In Plato’s The Republic, he investigates the balance between justice within an individual and society as a whole, and attempts to pinpoint the meaning of the term. He classifies wisdom, courage, and moderation as the leading qualities a just person should possess. Using a multitude of hypothetical scenarios, Plato compares what should be just at a political level to the justness of one’s inner psyche. He provides many scenarios to support his statements, however his argument comes across as completely one-sided and biased. Plato’s ideal of a “perfect” society may be effective and keep the system orderly, but it deprives the majority of the population of their rights as human beings, and his idea of a just person does not match up with his idea of a just society.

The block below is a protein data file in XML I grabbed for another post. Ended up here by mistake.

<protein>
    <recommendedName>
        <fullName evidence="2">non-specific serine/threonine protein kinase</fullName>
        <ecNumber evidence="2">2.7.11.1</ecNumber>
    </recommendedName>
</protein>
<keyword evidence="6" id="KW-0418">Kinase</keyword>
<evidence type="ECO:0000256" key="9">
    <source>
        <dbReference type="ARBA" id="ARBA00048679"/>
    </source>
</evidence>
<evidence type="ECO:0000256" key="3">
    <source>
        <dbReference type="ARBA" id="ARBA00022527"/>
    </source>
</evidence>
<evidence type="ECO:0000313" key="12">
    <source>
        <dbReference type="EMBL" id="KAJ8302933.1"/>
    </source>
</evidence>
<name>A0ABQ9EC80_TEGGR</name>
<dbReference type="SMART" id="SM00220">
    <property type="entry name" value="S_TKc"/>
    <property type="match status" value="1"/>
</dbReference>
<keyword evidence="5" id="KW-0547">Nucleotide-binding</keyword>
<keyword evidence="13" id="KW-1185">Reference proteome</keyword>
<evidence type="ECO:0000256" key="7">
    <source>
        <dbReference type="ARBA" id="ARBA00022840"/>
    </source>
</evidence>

If one closely analyzes Plato’s “perfect” society, it is clear that it may seem perfect to the outside world, but is run in a dictator-like fashion that does not lead to living an enjoyable life. No social/economic class, even the upper class, has the freedom to do as they wish. Plato believes that this society will only fulfill its capabilities if kings become philosophers or philosophers are molded into kings. But once these philosopher kings come into power, they are unable to have families or close relationships with other people. How effective can a ruler really be if he has little interaction with the general population, let alone no interaction at all? Furthermore, freedom of choice is taken away, as everyone must fulfill the roles this society has ordered for them. There is no changing of career paths like in present time; if your father is a farmer that is likely your destiny as well. Instead of playing up the strengths of the children, the state orders them to a task within their given social class. That is quite counterproductive, considering that people work harder and are more dedicated to completing tasks that they are passionate about. Creative abilities are discouraged, as writers,...
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